Life Isn’t Always Easy
6. But we knew that, right? Of course life isn’t always easy, but the hardest thing is that the right choices aren’t always easy and as you grow you’re faced with more of those realities. There are inherent challenges with learning, moving and growing, and it’s all part of the process. We’re faced with a host of circumstances that can be difficult to navigate whether it’s choosing between career and relationship, or leaving behind friends, family and a comfort zone to pursue an opportunity abroad. Growth can be painful (our personal trainer reminds us of this all the time!). I faced this when moving to Anguilla and have to remind myself that I’m human, which means I deserve a bit of time to acclimate and adjust to new realities.
Prioritizing Family Time is Critical
7. I have always been fortunate in that I have a strong family unit and close bonds with my parents, grandparents, sister and even cousins. As with friendship though, staying close with family means prioritizing that time together (this relates to relationships being of the utmost importance). For many of us that move away from home – some of us internationally – having in-person family time can be difficult. Scott and I have made a conscious effort to always focus on our families: phone calls, Skype sessions (even my grandmother is on Skype!), and bonding experiences at least once per year. My family joined us for our week in Guatemala earlier this year, and we’ve enjoyed multiple international experiences with Scott’s family. Those trips could have easily been done solo or with friends, but our families are incredibly important to us, and focusing on that time with them makes our lives richer. It’s easy to allow weeks, and even months, escape without talking. Take responsibility for your relationships and focus on fostering them. Don’t let old grudges and the past bog you down (all families have history!). Focus on the good and try to make that time together really count. For those of us that have strong family bonds, remember how fortunate you are to have a family that loves and supports you.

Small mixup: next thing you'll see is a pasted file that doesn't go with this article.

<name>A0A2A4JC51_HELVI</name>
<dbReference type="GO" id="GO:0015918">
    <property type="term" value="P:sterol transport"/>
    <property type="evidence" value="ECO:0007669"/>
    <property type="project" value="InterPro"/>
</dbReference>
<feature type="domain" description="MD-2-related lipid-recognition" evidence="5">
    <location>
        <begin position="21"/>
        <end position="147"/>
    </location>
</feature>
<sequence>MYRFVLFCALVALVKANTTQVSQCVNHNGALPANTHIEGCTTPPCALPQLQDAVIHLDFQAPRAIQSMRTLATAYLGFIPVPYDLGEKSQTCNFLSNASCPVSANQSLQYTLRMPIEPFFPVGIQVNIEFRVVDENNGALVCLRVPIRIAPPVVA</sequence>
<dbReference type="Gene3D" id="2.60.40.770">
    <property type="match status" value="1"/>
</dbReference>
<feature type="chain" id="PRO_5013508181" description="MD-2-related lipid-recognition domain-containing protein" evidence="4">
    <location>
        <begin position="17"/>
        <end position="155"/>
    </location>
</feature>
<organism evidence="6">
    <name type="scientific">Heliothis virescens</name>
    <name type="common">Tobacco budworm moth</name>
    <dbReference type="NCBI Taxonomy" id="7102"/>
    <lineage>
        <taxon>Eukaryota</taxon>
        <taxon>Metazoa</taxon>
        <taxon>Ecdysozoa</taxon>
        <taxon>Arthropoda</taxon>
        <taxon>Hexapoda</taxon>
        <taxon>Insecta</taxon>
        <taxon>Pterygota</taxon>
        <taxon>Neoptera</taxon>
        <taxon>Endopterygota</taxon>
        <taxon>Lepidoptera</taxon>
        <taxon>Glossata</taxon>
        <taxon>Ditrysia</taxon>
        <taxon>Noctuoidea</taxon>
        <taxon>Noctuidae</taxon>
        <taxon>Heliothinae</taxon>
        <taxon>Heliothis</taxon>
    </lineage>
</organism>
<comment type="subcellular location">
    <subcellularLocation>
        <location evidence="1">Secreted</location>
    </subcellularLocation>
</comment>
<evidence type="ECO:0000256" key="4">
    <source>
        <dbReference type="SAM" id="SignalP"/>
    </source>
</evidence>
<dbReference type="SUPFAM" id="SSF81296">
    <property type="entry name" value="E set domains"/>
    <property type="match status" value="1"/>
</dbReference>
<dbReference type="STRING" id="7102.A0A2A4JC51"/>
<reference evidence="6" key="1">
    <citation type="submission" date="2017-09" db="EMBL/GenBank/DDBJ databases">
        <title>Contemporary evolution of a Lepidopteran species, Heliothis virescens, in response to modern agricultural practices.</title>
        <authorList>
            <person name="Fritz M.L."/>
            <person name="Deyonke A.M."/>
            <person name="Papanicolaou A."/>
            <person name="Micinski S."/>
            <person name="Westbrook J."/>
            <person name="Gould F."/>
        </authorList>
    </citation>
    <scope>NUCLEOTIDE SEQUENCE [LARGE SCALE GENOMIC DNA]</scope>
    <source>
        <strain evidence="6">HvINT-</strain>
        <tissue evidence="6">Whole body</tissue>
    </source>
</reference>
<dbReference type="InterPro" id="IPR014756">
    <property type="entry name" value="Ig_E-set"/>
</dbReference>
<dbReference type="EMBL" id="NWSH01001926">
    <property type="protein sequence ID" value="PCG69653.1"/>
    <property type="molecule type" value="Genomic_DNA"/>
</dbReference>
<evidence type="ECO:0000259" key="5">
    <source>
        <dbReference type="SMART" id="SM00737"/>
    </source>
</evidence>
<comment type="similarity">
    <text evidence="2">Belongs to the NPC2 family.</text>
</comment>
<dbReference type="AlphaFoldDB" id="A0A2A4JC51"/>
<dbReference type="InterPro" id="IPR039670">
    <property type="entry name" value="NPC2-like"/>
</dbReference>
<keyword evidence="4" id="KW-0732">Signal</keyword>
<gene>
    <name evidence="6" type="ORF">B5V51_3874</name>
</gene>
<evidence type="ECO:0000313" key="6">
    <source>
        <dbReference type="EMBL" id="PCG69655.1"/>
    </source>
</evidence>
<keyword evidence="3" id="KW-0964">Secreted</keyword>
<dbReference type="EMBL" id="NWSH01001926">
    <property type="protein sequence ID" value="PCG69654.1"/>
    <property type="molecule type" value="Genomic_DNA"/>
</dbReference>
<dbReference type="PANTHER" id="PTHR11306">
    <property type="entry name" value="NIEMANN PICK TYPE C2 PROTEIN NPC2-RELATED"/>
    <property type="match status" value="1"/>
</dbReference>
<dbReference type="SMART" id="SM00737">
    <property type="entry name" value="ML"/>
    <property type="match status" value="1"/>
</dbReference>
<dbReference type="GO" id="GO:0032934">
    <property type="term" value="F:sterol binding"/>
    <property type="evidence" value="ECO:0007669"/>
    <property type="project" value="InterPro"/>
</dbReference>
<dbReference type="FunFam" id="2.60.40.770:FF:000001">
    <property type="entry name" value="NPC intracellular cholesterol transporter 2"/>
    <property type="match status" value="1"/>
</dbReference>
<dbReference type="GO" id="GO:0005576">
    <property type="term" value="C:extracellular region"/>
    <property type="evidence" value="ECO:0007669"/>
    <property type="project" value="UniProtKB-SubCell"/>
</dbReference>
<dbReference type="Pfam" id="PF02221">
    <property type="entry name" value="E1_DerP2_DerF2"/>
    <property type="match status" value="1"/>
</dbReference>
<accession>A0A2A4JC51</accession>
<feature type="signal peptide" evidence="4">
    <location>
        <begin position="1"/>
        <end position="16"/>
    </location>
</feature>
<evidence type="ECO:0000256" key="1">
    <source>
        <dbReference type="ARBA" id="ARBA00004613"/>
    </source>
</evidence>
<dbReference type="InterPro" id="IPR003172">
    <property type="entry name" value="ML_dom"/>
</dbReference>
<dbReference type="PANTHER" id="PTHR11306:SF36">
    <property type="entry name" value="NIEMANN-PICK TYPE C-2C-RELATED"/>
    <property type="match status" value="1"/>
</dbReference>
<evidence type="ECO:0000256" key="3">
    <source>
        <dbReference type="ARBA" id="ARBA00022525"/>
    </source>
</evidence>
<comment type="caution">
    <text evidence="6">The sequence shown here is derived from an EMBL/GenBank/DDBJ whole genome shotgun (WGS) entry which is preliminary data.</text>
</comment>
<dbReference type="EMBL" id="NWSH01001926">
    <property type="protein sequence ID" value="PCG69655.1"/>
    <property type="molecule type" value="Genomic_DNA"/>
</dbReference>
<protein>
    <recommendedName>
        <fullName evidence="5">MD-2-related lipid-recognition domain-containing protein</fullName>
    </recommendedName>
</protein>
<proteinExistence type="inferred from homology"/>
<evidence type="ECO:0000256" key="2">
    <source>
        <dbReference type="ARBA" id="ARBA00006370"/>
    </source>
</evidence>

Continue to Learn, Grow and Map Out the Future
8. There’s a fine balance to this: wanting to continue to grown, learn and achieve more while not berating yourself for not having come far enough. In the weeks approaching my 30th birthday, I struggled with this. Had I done what I set out to do? Had I accomplished enough in this past decade? Had I built up a better version of myself to present to the world? Ultimately, am I proud of the person that I am at this point in life?
I found that I was getting down on myself, focusing only on the things that I didn’t accomplish versus also taking into consideration the things that I have accomplished. In a TedTalk by Dan Pallotta, he discusses the importance of deadlines and commitments to achieving our dreams, whatever they may be. I think it’s important for all of us to want to continue to learn and grow and better ourselves, and that means aiming higher, pushing harder and being our best self, with goals in mind. That being said – as hard as this can be – I think it’s also important to not lose sight of what we have done while striving for greater things. Taking a moment to remember how far we’ve come is encouragement to keep persevering.
Adulthood is Different Things to Different People
9. Your twenties, the latter part specifically, is a particularly transitional period into real life adulthood. We witnessed many marriages (including our own!) or the development of many significant relationships, pregnancies and babies, home ownership, career achievements, international moves, etc.
As a child, I couldn’t wait to be an adult; to have the freedom and autonomy that it brings. You know what? Adulthood is awesome. For me, it means living a great life with a man who I adore, globetrotting, and balancing working hard and living a life of happiness. One thing that is clear though is that adulthood means different things to different people. Not everyone’s take on adulthood mirrors mine. For some, adulthood is buying a house, settling down, having children. For some, it’s purely focusing on career goals. For some, it’s having he ability to lead a nomadic life or pursue entrepreneurial endeavours. All of that is great. It’s your life and that’s the beauty of being an adult and having autonomy: you can create the life that you want, and it doesn’t have the be the same as everyone else’s. Not everyone will agree with the way you choose to live your life and it’s an aha moment when you realize that’s totally okay! We all have our own goals for ourselves and it’s our obligation to create the life that we feel brings the most value and worth to our lives.
Figure Out Your Style
10. Whatever your style is, find it and be true to it. Of course there’s experimentation and the discovery phase but one of the beautiful things about having tried lots of trends (many unsuccessfully), is that you begin to realize what looks good on you, what you feel good in, and what doesn’t. I can quickly look through a site and pinpoint the handful of styles that will complement my figure, and I know which colors will work best. Especially now, when returning an order isn’t really an option, I have a great idea of which clothing and shoes I will actually wear, what sizes work best, and which styles are absolute no-nos for me, regardless of how great they look on the 5′ 11″ fashion blogger. It’s about feeling good in your skin, and knowing what you feel best in helps!
There will be people who want to bring you down